Emerging Markets

Despite a robust showing from Indian equities, Asian and Emerging Market shares were generally lacklustre, underperforming developed market peers. Within this Chinese and Hong Kong shares actually fell. Ongoing concerns about their Zero Tolerance Covid policy, property market problems and regulatory crackdowns combined to cause the very poor relative performance of the Middle Kingdom.

Falling commodity prices and fears over the negative consequences that a global economic slowdown (or indeed recession) could have on the more export dependent Asian counties were the other main contributors to the underperformance of Asia and Emerging Markets.

India is a big beneficiary of falling commodity prices and is less export dependent hence the outperformance of that market.

Valuations are looking attractive and outperformance from Asia should ensue when investors garner more comfort over the trajectory of economic growth.


The realisation that economic growth is slowing markedly continues to be felt within certain commodity markets. During the month, oil prices fell by around 10% as an expectation for weaker demand drove prices back below $100 per barrel. Also noteworthy was a fall of around 20% in lumber prices, which had previously seen some of the largest gains amid a boom in construction and home improvement. This was not uniform across the sector however, as natural gas prices continued to surge amid further supply cuts by Russia.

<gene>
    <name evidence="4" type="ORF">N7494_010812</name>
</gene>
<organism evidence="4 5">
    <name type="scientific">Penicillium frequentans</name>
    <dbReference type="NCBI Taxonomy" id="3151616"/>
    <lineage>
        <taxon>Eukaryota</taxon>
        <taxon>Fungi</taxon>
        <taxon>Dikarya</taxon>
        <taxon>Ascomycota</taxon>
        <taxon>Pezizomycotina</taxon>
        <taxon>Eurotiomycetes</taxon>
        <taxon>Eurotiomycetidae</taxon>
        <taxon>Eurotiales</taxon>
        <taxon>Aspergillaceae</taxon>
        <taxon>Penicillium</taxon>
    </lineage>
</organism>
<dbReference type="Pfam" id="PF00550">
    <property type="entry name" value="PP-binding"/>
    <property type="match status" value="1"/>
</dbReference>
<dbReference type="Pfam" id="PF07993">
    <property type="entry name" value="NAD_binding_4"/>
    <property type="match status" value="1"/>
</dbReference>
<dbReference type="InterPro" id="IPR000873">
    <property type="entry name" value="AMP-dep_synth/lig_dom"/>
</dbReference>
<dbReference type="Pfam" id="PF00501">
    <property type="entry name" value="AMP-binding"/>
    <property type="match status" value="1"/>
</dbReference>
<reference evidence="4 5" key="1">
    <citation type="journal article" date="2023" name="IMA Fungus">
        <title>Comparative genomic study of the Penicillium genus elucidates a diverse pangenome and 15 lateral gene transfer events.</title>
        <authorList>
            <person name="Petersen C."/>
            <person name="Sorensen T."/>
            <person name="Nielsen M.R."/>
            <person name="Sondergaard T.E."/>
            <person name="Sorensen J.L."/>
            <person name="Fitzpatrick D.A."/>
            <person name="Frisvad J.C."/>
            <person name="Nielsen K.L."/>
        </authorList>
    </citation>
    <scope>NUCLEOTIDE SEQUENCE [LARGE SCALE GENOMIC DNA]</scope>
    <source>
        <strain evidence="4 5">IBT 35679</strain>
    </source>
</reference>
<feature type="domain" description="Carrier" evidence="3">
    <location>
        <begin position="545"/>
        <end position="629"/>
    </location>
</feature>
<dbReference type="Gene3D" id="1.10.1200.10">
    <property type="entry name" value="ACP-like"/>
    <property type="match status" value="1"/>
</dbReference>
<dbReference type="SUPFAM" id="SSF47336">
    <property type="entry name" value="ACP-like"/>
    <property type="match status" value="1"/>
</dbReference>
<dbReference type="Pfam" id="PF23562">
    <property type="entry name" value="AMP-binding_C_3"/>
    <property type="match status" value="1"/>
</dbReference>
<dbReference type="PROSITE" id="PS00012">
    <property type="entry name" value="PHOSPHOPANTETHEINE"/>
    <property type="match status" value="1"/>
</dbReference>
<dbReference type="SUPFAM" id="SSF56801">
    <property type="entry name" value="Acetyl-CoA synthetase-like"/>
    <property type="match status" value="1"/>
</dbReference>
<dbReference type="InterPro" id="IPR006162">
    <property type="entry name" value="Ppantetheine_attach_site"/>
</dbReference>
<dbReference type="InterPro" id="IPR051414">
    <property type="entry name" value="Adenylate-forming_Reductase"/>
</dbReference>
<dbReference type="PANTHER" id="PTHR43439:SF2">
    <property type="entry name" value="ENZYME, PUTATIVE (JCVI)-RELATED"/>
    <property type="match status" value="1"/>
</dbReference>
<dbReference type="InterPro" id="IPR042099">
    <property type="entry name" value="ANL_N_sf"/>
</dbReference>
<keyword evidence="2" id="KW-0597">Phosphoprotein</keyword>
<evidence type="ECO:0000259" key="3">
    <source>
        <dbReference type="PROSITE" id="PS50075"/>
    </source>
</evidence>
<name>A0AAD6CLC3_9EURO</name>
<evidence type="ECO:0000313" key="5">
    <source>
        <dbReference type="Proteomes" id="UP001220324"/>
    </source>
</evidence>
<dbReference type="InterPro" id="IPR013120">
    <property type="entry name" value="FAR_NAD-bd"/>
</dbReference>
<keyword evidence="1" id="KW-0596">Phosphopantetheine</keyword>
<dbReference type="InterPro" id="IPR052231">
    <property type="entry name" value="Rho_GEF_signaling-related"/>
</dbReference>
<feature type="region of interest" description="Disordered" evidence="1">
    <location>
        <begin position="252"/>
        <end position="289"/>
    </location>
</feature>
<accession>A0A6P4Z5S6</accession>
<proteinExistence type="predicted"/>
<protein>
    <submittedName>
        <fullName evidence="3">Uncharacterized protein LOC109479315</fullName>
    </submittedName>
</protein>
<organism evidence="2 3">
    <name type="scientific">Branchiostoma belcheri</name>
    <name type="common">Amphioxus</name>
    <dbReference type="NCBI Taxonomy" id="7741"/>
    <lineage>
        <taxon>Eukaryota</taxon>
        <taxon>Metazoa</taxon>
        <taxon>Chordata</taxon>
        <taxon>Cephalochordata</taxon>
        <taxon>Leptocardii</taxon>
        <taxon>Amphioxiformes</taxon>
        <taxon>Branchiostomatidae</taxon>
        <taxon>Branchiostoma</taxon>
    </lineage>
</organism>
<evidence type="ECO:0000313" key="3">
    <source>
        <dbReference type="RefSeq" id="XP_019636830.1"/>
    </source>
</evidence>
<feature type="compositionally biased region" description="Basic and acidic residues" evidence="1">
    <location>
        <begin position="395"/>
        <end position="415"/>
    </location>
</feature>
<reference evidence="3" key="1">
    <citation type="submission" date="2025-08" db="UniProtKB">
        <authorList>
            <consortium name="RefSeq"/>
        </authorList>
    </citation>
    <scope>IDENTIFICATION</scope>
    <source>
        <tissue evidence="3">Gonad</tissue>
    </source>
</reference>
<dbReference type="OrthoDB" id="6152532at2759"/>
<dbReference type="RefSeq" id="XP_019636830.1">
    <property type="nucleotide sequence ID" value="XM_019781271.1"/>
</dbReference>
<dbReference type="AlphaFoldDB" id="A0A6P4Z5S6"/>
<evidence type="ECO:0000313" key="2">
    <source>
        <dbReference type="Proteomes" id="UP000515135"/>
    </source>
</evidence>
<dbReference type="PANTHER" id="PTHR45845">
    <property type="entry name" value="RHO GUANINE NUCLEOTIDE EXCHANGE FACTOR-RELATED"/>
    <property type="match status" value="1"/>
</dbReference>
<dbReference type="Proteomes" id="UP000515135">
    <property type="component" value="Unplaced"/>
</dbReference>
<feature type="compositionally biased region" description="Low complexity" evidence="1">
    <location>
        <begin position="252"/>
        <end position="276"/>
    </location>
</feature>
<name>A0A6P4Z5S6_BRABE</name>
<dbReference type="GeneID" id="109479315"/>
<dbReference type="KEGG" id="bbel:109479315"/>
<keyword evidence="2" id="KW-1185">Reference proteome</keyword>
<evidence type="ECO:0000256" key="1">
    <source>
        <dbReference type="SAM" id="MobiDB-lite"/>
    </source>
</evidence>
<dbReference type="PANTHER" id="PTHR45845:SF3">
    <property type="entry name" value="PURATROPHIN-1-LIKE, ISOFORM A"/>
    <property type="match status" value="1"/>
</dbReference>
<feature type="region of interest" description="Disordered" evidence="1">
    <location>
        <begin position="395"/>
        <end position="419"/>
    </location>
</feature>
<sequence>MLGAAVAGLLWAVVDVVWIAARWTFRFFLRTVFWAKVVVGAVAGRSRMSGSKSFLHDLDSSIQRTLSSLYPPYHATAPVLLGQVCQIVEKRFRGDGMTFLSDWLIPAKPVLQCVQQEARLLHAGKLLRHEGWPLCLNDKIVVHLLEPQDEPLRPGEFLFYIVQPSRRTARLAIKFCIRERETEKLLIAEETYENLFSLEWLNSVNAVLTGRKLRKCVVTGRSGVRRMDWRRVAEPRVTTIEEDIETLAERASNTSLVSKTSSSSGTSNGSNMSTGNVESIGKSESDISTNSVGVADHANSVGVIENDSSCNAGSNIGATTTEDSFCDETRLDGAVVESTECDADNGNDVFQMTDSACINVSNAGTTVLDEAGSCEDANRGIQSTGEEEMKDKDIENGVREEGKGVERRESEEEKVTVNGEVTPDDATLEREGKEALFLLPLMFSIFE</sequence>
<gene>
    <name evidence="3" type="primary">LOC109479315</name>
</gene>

Within precious metals, gold prices were volatile during the month as a move higher in real yields led to a deep selloff, before a retracement of this move led to a subsequent rally. By month end, the yellow metal was down close to 2%.


Evidence suggests that the UK property market will continue to see slower house price growth over the coming months. The rising cost of living continues to put pressure on demand for housing, whilst we could also see an increase in the supply of new homes from the building industry as Covid constraints fall. To elaborate, house prices rose by 0.3% in June, which was the smallest monthly increase since September 2021. Meanwhile, Savills have reported that the stock of homes for sale increased during Q2; something they expect to continue.

Elsewhere, according to data released by CRIC (a Chinese real-estate data provider) sales at China’s top 100 property developers fell by c.40% in July from the same period last year. Demand fell due to a widespread mortgage revolt over concerns that troubled property developers will not be able to deliver unfinished apartments, subsequently ending the two-month recovery in China’s home sales.